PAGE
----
Open Access
Yang, He
Graduate Program:
Recreation, Park and Tourism Management
Doctor of Philosophy
Document Type:
Date of Defense:
January 11, 2007
Committee Members:
  • Harry C Zinn, Committee Chair
  • Garry Chick, Committee Member
  • Geoffrey Clay Godbey, Committee Member
  • Eva Sharon Lefkowitz, Committee Member
  • emerging adults
  • affordance
  • constraints
  • discretionary time activities
  • Chinese college students
  • cultural identity
  • meanings of leisure
  • gender difference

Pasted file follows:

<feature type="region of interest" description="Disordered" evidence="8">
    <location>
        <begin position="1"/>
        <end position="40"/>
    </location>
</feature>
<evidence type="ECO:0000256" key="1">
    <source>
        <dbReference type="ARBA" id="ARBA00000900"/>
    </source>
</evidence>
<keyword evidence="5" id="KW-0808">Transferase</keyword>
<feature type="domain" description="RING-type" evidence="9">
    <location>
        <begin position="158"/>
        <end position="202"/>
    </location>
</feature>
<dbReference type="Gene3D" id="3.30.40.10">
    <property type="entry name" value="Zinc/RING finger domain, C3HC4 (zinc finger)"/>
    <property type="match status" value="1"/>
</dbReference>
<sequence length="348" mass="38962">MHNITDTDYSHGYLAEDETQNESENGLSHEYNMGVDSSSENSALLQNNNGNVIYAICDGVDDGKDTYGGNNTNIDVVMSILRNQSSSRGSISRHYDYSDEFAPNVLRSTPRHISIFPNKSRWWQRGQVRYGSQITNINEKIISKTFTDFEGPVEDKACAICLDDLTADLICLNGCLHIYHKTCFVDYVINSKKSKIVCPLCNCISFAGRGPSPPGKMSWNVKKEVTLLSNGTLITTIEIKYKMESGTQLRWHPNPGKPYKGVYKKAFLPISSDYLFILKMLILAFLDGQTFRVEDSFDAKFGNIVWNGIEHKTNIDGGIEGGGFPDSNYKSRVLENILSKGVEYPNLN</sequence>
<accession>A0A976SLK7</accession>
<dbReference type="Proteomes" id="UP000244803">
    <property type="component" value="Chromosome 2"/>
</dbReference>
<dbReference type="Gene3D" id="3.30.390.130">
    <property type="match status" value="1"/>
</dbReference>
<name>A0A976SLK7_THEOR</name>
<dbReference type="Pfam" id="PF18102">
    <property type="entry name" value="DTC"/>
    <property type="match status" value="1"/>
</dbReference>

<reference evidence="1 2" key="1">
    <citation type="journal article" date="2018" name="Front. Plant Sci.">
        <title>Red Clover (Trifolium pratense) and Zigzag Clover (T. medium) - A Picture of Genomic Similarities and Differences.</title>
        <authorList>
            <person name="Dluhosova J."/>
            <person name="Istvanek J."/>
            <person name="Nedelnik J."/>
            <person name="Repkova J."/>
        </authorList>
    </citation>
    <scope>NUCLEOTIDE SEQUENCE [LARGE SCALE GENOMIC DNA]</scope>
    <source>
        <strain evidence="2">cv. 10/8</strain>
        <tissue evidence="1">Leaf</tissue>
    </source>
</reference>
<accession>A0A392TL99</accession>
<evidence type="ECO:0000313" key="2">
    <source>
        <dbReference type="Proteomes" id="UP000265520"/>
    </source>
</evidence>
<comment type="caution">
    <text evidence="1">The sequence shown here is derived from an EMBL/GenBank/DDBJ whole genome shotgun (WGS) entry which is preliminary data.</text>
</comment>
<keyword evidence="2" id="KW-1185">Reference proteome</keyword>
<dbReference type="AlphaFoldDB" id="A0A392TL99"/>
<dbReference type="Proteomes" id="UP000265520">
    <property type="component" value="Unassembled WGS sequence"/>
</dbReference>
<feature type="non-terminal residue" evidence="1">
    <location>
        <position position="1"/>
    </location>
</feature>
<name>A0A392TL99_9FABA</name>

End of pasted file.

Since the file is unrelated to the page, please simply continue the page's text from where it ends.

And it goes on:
The overarching aim of this qualitative research was to understand the experiences of college students in China, with focus on discretionary time activities, perceived changes in cultural orientations and leisure meanings. Because data collection was in progress partly during the 2003 SARS medical epidemic in China, when restrictions were imposed on students, this research also includes an examination of the impact of SARS on students’ discretionary time choices. This research is reported in three separate articles that address three unique sets of research questions, but all data come from time diaries and in-depth interviews of a sample of 16 college students in Xi’an, China, in 2003. The focus of the first article is how people make choices about activity engagement during discretionary time. Discretionary time choices are of increasing interest to those studying quality of life issues. Assuming choices are made to maximize individual welfare, several factors are believed to influence these choices. Constraints theory from leisure research suggests these choices, within a set of motivations to maximize personal welfare, are heavily influenced by intrapersonal, interpersonal and structural constraints. Leisure affordance theory focuses on these motivations by suggesting the importance of more positive influences on choices within a set of constraints. In this study an inventory of discretionary time activities and reasons for choosing these activities was documented for a sample of Chinese college students. Because of the occurrence of an unanticipated SARS epidemic, the impact of the SARS crisis on students’ daily choices was also examined in detail. Findings revealed that, despite the constraints imposed by SARS, particularly the suspension of off-campus activities, some students did not perceive a change in daily life, while others perceived positive changes in attitudes and behavior. Findings are important not only because they shed light on the experiences of college students in China, but also because decisions made during this very influential time of life may affect future choices related to discretionary time. The second article focuses on the extent to which Chinese college students perceived globalization impacts on their cultural orientations, or cultural identity. This is an important research topic as college students, or “emerging adults,” are going through a critical life stage of transition from adolescence to adulthood, with active exploration in worldviews and identity as an important characteristic. Worldviews and cultural identity achieved at this stage of life is likely to persist through adulthood. Students with a variety of characteristics were asked to describe western and traditional Chinese cultural orientations towards many aspects of life, and discuss their perceptions of shifts in orientation among young Chinese students as a result of increased exposure to western orientations. A majority of participants thought that the cultural identity of college students in China today is a mixture of some traditional Chinese attitudes and beliefs and some Western attitudes and beliefs. These students believed that the primary sources of traditional orientations are family, community, school, books, and the media, whereas the primary sources of Western characteristics are media, books, peers, school and society. Students reported that they find the mixture of traditional and western cultural orientations is good, or at least acceptable. The competition/cooperation spectrum, one major aspect of citizenship roles, was explored specifically. Competition was believed to be extremely important by these Chinese college students, while cooperation, although also believed important, was observed less in behaviors. Participants identified many contextual factors that encourage competition in the lives of college students in China and identified fewer opportunities to cultivate cooperation. Findings suggest that emerging adults in China, and possibly in other non-Western countries, are susceptible to developing bi-cultural, or multicultural, identities as a consequence of globalization-caused increase in exposure to other cultures, and that this shift will likely be evident in changing citizenship roles, leaning increasingly towards individualism and away from collectivism. The focus of the third article is an investigation of how Chinese college students view the role of leisure in their lives. Emerging adults are believed to enjoy more freedom and opportunities to explore identity through leisure activities than during their adolescent years and adulthood, and leisure provides an important context for both individual and social identity exploration. This article explores gender differences in leisure preferences and the self-reported likelihood of persistence of college leisure activities into later stages of life. Women were found more likely than men to orient their leisure toward relationships with others. In contrast, men were more likely than women to report participating in physical activities, structured organizational activities, and playing cards and chess. Men also seemed to show more interest than women in starting new leisure activities or improving skills related to leisure activities. The majority of men in this study perceived that it was unlikely to continue their current college leisure activities after graduation, while the majority of women believed their current college leisure activities would persist into later stages of life. Time spent on leisure activities was also explored through examining shifts in activity choices in and the intensity of participation between high school and college. Findings revealed a substantial increase in engagement in leisure activities in college, suggesting strongly that the transition from high school to college is especially beneficial to Chinese emerging adults in terms of identity exploration through leisure.